The first incident occurred on or about June 18, 2017, when Gallagher, posted in a sniper hide in a tower east of the Tigris river, allegedly shot and wounded an elderly Iraqi civilian walking along a road. The second incident, on or about July 2017, involved the alleged shooting of a young girl from the same location.
After both incidents, Warpinski said, other members of the platoon told investigators that Gallagher’s rifle was slightly “off” due to poor sight settings and incorrect range cards — but they decided not to tell him, remarkably, because “they felt that he was targeting civilians.”
“Their priority was to protect civilians from Chief Gallagher, not ISIS,” Warpinski said, adding that other SEAL snipers would sometimes fire warning shots to keep civilians off the streets.
The claim that Gallagher, a trained sniper, wouldn’t know whether his weapon was on target, was seized upon by Stackhouse, who asserted he was the “most experienced sniper in the platoon.”
Gallagher began his Navy career as a corpsman attached to the Marines, and later became the first non-Marine to graduate from the Corps’ Scout/Sniper school shortly after Sep. 11, according to a career biography provided by Stackhouse to Task & Purpose, which said he deployed for nine months to Iraq and Africa in 2003 as a corpsman and sniper with a Marine infantry unit.
The bio also noted that Gallagher, who became a SEAL in 2005, served as a lead sniper, lead platoon medic, and lead petty officer, among other leadership roles with the teams. He earned the Sailor of the Year distinction from the Navy in 2014, and had been awarded two Bronze Star awards for combat valor; the first for bravery in Afghanistan when he was with SEAL Team 1, the other for actions during his last deployment with SEAL Team 7 to Iraq.
Despite his impressive resume, witnesses claimed Gallagher was a poor sniper, medic, and tactician, Stackhouse said. “You see the inconsistency, correct?”
Warpinski, however, said there was none. “Every single sniper we talked to spoke to his issues as a sniper.”
Prosecutors largely focused on text messages sent by Gallagher to friends in which he seemed to boast about the killing, or later, tried to enlist help in keeping it under wraps.
For example, prosecutors introduced text messages from Gallagher to Chief Warrant Officer 2 B.G., in which he said, “I got him with my hunting knife” with the photo of him with the dead ISIS fighter. B.G. replied, “be careful with pictures.” And another text message from Gallagher to another active-duty SEAL, according to Warpinski, referenced “getting his knife skills on.”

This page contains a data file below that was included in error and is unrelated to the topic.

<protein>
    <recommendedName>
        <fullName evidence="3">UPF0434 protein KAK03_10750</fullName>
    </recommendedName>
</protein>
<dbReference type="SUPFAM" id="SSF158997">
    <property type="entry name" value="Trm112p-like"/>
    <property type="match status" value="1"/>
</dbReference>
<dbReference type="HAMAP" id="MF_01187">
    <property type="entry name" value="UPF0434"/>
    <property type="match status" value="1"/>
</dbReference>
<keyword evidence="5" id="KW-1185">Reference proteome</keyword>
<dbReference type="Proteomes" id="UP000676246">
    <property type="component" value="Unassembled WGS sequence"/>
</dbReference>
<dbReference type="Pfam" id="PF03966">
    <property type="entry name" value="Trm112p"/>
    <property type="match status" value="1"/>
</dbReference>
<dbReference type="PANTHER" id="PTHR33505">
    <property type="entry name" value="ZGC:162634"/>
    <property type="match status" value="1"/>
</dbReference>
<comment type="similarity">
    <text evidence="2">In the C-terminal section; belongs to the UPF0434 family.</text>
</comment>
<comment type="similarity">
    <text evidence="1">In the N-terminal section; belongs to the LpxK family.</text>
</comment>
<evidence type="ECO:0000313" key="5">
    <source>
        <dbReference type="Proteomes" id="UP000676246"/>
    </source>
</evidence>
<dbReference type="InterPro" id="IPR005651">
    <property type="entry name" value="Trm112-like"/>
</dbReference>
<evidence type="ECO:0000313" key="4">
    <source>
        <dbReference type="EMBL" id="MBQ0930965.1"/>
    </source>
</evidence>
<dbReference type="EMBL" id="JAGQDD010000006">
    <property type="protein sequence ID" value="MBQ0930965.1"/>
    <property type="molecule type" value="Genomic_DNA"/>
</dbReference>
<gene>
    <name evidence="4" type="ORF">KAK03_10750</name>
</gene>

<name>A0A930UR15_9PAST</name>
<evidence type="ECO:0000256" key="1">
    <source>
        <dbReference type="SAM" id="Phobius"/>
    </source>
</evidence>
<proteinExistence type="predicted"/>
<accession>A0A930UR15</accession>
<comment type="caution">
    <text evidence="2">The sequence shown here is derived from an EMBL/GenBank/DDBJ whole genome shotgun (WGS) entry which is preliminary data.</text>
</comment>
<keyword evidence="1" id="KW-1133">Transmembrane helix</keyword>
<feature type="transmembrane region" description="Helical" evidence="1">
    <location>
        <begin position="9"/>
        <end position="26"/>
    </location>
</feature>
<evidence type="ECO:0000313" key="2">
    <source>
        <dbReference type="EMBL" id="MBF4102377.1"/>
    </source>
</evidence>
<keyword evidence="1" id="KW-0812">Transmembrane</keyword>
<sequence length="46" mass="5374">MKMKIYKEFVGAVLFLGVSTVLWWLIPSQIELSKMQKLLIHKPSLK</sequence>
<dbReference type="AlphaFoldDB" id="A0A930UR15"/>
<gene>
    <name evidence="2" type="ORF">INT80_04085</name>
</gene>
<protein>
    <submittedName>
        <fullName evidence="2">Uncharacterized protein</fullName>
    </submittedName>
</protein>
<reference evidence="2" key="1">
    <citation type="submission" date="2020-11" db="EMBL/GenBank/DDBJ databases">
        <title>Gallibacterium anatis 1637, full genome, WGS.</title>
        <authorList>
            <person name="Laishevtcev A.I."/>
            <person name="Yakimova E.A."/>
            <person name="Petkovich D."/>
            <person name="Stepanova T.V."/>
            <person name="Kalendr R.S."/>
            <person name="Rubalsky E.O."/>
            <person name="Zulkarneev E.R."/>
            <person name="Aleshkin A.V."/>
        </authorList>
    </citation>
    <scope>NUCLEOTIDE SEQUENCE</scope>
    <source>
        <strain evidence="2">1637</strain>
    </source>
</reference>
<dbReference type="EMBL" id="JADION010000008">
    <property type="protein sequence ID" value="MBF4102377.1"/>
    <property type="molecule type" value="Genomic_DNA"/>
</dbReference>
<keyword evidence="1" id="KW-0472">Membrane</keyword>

Meanwhile, the charge sheet also alleges Gallagher obstructed justice by attempting to discourage members of the platoon from reporting his actions to leadership during and after deployment. SEAL Petty Officer C.M., for instance, claimed to investigators that Gallagher told them, “I have shit on all of you. If you bring this up you all go down.”
Other text messages exchanged between Gallagher and former SEAL Andrew Arrabito seemed to indicate an attempt to name and shame witnesses in public. Soon after the search warrant was executed on Gallagher’s residence — which contained the initials of the witnesses — Gallagher texted Arrabito to say he knew who the witnesses were and wanted their names put out on social media, to include getting the word out to a private Facebook group for current and former SEALs that they were informing on “multiple SEALs,” prosecutors said.
Arrabito did not immediately respond to a request for comment from Task & Purpose.
Stackhouse, for his part, attempted to pick apart some government evidence and offer a different theory: Gallagher, who one witness described as a “hardass,” had called some members of the platoon “pussies” and “cowards” for not being aggressive enough on the battlefield, and the murder and assault allegations were payback and an attempt to get him out of special operations.
The death of the fighter, according to Stackhouse, likely came from his already present injuries from the air strike and the SEAL medics’ insertion of a “cric” (pronounced crike), or cricothyrotomy, into the fighter’s neck, which was meant to help open an airway.
“He didn’t stab the dude in the neck,” Stackhouse told Task & Purpose during a recess. And when asked whether there was more evidence of the wounding of the two Iraqi civilians, such as media reports, he said, “there’s nothing.”
“That’s not who Eddie is,” Senior Chief Robert Ekoniac (Ret.), a friend of Gallagher’s who came to the hearing with about 10 to 15 other supporters, told Task & Purpose.
The Article 32 hearing continues on Thursday.
This article was updated on Nov. 16 with further statement from an attorney representing EOD technicians attached to Alpha Platoon.